The 3 Questions You’re Too Embarrassed to Ask When Buying Your First Home
When navigating your way through your first real estate transaction, there are plenty of instances that can make you stop and think, "Am I supposed to know what everyone’s talking about right now?" Here are some helpful questions and answers that will save you from having to ask them yourself.
"Who is Earnest, and why does he want my money?"
Most of us understand that we should have some amount of down payment for a traditional mortgage (more on that later), but if you’ve never been under contract on a home before, you can be taken aback when you’re asked to put down earnest money: your deposit to the seller that represents your good faith to purchase the home. The money is held in escrow(see below – we’ve got you covered on that one too). But don’t worry – when the deal closes, earnest money is typically applied to your down payment and closing costs.
"Where in the heck is Escrow?"
When you write your check for earnest money, you won’t be handing it straight to the seller. Instead, it’s placed in escrow: an impartial third-party account where it’s held until the loan closes and the transaction ends. Lenders also use escrow accounts to hold money collected from you in advance to pay your homeowners insurance and property tax bills on time.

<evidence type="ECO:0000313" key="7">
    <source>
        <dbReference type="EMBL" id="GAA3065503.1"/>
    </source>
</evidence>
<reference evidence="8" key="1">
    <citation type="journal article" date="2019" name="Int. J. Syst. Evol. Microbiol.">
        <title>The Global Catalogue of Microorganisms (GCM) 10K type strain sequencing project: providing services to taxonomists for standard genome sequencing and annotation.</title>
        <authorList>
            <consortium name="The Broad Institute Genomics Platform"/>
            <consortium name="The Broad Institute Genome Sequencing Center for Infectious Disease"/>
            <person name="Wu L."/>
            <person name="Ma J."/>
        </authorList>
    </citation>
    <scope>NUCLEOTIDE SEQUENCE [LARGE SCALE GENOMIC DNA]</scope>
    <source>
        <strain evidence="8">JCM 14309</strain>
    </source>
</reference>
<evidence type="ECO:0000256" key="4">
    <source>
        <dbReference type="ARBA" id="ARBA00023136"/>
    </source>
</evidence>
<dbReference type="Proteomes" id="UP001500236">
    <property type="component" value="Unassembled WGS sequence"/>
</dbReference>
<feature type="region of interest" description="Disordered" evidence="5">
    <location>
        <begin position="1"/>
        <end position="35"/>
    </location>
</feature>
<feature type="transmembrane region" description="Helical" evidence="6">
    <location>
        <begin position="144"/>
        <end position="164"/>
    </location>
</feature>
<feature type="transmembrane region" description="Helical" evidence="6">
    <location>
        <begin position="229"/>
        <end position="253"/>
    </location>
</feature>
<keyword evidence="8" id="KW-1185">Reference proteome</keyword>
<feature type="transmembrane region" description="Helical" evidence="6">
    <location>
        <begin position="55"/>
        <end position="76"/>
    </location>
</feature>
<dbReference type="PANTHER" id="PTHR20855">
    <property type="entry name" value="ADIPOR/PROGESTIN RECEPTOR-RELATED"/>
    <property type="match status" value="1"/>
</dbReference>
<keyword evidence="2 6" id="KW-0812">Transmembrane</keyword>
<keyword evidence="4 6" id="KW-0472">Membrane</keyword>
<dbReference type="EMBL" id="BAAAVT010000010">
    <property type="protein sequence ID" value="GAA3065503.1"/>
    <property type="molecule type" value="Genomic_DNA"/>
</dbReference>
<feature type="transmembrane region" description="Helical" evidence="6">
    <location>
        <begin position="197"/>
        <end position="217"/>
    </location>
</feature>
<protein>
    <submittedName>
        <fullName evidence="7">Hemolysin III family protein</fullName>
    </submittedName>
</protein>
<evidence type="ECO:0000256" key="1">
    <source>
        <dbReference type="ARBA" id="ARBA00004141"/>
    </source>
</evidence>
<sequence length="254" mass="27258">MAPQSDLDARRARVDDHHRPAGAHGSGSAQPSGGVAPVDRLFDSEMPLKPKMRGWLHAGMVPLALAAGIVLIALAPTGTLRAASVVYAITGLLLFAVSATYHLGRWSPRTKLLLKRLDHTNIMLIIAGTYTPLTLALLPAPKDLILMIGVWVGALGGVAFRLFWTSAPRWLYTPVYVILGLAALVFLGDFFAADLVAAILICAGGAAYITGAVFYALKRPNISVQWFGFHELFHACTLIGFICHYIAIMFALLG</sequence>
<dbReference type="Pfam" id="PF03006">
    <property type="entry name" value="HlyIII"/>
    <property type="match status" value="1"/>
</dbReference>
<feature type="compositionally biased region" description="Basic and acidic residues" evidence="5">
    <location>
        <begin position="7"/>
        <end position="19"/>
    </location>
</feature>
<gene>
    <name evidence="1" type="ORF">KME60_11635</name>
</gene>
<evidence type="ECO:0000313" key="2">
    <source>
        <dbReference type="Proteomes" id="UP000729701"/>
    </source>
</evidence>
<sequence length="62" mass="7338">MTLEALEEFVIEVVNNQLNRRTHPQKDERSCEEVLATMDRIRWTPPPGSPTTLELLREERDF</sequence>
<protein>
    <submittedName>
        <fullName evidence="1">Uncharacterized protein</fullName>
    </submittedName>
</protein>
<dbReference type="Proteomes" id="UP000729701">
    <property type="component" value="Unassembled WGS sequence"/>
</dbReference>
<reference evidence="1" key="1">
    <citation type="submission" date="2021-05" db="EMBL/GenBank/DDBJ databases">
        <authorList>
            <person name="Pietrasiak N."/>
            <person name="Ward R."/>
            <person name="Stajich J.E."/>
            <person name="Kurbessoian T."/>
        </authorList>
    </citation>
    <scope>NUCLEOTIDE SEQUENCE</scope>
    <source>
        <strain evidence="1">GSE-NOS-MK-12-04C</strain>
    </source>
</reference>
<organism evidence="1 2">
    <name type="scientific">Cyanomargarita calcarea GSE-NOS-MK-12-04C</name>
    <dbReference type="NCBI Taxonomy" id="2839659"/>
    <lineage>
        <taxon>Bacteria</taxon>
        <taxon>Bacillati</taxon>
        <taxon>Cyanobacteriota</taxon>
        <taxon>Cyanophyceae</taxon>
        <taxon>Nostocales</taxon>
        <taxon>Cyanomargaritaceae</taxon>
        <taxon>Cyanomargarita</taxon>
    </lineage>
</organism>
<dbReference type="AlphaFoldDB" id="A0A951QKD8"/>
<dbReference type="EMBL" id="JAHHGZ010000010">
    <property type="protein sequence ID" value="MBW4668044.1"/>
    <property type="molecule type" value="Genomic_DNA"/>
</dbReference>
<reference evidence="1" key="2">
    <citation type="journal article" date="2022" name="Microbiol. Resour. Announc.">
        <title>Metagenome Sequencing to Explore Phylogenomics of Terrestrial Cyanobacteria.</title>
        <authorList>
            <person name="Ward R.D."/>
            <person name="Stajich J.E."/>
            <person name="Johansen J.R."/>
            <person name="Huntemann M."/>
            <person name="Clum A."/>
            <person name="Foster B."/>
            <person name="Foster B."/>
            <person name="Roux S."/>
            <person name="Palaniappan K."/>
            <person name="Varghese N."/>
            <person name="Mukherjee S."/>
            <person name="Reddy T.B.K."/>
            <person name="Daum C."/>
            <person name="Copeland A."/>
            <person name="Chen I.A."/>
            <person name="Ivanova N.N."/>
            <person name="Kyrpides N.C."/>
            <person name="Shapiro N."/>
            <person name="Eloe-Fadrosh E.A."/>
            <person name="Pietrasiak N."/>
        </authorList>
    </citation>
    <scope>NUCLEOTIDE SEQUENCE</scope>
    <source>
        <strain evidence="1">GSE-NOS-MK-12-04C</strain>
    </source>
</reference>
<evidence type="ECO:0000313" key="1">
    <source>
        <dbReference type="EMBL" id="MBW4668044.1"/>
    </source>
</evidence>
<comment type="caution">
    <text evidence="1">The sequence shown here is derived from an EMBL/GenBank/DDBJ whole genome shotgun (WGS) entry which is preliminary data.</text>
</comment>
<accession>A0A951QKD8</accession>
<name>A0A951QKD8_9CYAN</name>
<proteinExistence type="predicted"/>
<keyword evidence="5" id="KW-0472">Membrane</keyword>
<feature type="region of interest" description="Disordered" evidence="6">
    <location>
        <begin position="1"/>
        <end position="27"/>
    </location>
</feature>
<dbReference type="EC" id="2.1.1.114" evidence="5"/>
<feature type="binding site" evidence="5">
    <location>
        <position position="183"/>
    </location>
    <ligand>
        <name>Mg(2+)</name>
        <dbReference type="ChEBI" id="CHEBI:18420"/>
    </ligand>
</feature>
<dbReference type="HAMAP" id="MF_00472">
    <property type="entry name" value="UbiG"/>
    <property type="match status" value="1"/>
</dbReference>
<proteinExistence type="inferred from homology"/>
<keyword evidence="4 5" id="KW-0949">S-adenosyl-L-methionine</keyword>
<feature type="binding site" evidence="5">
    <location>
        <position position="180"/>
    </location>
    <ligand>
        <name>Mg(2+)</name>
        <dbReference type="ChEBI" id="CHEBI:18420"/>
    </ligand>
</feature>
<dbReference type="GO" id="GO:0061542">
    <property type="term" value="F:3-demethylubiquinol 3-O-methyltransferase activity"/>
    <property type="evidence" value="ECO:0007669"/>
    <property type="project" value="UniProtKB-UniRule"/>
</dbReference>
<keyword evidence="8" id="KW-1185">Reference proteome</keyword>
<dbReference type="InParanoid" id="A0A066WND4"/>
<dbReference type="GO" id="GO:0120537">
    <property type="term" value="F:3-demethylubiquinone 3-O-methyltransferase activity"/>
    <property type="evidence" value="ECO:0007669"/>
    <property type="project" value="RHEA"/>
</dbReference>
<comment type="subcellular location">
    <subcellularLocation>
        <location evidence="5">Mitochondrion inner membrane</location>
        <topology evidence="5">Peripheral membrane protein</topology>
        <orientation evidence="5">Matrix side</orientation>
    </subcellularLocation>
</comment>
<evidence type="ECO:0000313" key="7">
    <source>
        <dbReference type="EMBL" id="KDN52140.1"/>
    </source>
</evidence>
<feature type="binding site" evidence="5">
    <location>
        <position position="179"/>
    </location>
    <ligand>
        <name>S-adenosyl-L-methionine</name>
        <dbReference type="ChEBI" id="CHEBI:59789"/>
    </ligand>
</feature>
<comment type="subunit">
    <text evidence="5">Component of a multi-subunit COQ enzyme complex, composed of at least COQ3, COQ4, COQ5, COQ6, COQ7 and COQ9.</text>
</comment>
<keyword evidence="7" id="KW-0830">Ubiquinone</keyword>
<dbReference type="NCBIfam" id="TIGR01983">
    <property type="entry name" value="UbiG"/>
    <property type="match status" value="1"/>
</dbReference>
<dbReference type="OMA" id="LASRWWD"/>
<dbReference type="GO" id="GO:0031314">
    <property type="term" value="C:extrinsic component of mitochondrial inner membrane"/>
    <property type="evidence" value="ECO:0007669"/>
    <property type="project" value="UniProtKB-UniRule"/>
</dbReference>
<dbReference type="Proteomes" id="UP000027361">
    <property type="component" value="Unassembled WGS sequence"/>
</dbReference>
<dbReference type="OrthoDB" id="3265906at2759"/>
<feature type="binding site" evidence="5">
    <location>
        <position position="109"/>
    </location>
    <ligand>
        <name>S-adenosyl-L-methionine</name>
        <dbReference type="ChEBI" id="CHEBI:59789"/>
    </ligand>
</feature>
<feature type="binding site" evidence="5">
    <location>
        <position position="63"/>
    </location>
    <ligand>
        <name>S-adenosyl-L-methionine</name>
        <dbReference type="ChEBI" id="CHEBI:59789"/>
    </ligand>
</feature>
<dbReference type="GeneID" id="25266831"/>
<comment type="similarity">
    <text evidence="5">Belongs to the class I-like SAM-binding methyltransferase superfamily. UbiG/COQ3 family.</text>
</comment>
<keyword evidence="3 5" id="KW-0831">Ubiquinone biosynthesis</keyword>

"What is PMI – some kind of medical condition?"
Traditional loan guidelines typically recommend a 20% down payment, but with today’s burgeoning home values, many times that’s not a realistic amount for buyers to have easily squirreled away. The good news is you can still close on loans with less than 20% down. When that happens, the loan requires Primary Mortgage Insurance (PMI) – a little extra peace of mind for the bank in case you default on the loan. It is paid as part of your monthly payment in addition to the principle and interest.
There are plenty of questions that arise when buying your first house. Reputable mortgage lenders and realtors are the best way to take the guess work out of the home purchase process. Make sure to ask for referrals from colleagues, family and friends and choose one with which you have rapport…just in case any more embarrassing questions come up.
Opportunity Bank of Montana